Unlike the nuanced connections and subtleties of desire that inhabit Kelli Connell’s carefully controlled dopplegangers, Imano’s works are much more roughly personal. She seems to open up when her imaginary friend comes around, the companion breaking the solitude and making everything more fun. Some scenes find the two regressing to the cuteness of childhood, playing with teddy bears, plastic blocks, and play houses, or going outside to climb on the jungle gym, swing on the swings, or ride in the kiddie cars. In others, they appear more like BFFs, eating pizza, trying on makeup, posing in fashions, and giggling. They seem to do almost everything together – they eat together, they sleep in the same bed, they share a bath – and as the pages of this photobook flip, this all consuming intimacy starts to get a bit unnerving. They work in the garden, do craft projects, play with the cats, drink coffee, ride on the train, and sit in cafes, and this aggregation of experiences moves from being a taxonomy of silly fun to something filled with more dark melancholy.
Hints of this undercurrent of personal uncertainty can be found here and there in the pictures. Hairstyles change, weight is alluded to (via images of eating, weigh-ins on the scale, and big underwear), and Imano’s sunny smile falls away now and then, leaving warier, more troubled looks that can’t be overcome by the presence of a splashy overbig floral barrette. When we then remember that all these “good times” actually took place alone, a persistent mood of despair creeps in – it’s hard not to have a heavy heart watching some of these scenes play out.
Since it is this unvarnished emotional landscape (and our unfolding engagement with and sympathy for what is occurring in her life) that gives Imano’s work its power, the design choices that try to make this photobook feel upbeat and snappy seem truly misguided. Between the bright, cutout covers, the saucy We Oui! title, and the peppy endpapers, we are led to expect something lighter and less agonizingly honest than what lies inside. At best, this is overreach and mispositioning, but at worst the design trivializes Imano’s work in a way that I found disrespectful. Even in their snapshot simplicity, these pictures feel deceptively bare and raw, and a more sober design would have forced us to take them more seriously – the more time you spend with this book, the less jokey the work appears and the more mystifying the surrounding design seems.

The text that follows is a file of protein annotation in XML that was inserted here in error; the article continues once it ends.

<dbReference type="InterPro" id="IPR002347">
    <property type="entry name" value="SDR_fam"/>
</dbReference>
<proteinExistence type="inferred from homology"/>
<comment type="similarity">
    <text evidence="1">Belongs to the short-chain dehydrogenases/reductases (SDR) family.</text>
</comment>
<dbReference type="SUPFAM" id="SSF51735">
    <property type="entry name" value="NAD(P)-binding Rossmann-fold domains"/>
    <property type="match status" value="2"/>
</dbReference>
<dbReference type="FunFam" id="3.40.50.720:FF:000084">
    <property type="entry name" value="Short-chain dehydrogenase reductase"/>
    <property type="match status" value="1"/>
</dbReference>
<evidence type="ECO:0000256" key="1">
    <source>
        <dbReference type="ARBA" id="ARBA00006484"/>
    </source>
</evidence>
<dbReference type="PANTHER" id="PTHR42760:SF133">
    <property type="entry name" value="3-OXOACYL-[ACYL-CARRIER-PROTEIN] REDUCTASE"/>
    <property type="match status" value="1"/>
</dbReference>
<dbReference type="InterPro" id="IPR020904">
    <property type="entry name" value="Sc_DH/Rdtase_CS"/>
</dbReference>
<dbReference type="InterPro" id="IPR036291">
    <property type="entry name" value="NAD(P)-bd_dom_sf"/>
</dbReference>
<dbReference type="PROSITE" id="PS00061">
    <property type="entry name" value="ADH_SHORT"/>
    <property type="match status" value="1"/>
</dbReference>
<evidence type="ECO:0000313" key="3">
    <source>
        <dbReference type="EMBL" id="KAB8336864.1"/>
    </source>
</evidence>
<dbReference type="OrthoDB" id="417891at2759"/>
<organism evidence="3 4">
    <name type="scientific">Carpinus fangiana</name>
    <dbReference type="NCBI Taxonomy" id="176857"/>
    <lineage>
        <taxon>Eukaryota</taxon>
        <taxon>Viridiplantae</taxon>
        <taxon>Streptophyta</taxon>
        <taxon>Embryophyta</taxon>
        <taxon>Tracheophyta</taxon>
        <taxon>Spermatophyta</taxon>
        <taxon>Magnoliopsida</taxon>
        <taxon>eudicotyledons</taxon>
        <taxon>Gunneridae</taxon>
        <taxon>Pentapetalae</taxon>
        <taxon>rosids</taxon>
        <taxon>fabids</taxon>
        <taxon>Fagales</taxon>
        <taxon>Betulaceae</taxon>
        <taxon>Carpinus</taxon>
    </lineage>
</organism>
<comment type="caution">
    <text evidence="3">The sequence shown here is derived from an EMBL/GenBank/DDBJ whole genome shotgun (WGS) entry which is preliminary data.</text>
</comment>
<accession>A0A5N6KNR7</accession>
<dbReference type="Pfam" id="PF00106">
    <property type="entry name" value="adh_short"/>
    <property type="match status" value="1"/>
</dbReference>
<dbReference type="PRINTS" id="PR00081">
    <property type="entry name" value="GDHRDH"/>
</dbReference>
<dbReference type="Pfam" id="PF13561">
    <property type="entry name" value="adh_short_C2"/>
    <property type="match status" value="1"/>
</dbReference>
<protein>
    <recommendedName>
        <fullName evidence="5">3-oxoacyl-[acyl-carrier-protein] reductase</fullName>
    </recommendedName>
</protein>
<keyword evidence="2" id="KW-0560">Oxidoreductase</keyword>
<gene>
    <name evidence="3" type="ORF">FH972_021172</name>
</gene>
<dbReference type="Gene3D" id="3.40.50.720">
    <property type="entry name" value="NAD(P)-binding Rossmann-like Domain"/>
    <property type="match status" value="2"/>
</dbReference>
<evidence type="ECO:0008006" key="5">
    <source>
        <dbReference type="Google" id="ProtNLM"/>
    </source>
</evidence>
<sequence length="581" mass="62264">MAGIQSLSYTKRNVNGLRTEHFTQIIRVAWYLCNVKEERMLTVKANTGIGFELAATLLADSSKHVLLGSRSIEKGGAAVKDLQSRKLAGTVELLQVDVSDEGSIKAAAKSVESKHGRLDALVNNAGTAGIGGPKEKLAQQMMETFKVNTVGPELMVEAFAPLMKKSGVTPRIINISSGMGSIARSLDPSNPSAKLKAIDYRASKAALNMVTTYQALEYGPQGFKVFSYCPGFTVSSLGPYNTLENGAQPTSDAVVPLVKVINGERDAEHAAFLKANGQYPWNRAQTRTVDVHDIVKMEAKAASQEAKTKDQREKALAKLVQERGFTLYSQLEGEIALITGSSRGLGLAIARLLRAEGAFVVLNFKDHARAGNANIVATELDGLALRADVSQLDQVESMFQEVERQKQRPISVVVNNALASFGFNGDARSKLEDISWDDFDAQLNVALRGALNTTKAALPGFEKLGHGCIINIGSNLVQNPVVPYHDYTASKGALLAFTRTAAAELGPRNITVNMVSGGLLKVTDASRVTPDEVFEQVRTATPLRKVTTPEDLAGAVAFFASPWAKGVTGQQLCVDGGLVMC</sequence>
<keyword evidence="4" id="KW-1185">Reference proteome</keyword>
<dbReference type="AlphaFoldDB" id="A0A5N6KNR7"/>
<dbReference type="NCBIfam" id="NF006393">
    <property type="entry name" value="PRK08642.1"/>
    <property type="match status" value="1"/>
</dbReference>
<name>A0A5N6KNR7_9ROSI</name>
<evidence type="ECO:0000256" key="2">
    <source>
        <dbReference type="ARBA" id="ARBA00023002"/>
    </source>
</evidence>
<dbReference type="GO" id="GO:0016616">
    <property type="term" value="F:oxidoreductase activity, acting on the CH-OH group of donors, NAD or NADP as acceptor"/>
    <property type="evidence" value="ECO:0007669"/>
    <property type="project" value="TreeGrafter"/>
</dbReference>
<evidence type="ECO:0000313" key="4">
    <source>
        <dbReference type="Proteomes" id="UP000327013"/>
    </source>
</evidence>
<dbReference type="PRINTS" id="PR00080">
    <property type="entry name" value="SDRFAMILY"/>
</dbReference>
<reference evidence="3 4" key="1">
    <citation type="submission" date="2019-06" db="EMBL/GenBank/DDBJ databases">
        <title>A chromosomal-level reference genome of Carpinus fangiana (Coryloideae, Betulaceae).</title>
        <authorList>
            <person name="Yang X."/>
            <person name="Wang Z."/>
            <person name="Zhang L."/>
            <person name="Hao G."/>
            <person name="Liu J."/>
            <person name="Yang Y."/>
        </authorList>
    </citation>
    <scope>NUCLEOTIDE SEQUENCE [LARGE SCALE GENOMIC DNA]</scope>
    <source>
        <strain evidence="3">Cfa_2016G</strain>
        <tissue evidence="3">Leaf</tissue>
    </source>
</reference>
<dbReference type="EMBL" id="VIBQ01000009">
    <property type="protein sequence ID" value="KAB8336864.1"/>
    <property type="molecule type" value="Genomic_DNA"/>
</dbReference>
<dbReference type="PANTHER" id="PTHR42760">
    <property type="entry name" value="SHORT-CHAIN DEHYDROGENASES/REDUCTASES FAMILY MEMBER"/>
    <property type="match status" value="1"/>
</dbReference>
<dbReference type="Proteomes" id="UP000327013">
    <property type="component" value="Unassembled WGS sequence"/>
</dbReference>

In many ways, these photographs are a decade long study in subtle individual heartbreak, about the feeling of being alone and disconnected from wherever you are and being forced to make your own fun, even if that means imagining it. If this was all a role playing act, than Imano deserves credit for convincing me so fully – what I see in these scenes feels painfully honest, and if it is manufactured art, then congratulations are in order for the masterful craftsmanship of the simulation. But if, on the other hand, these composite pictures are a plausibly real slice of Imano’s actual interior life, then what she has revealed to us is something complex and emotionally wrenching masquerading as something frivolous. In the end, it is this subtle investigation of layered surfaces and appearances that makes this intriguing photobook worth discovering.
Collector’s POV: Fumiko Imano is represented by Little Big Man Gallery in Los Angeles (here). Imano’s work has little secondary market history at this point, so gallery retail remains the best option for those collectors interested in following up.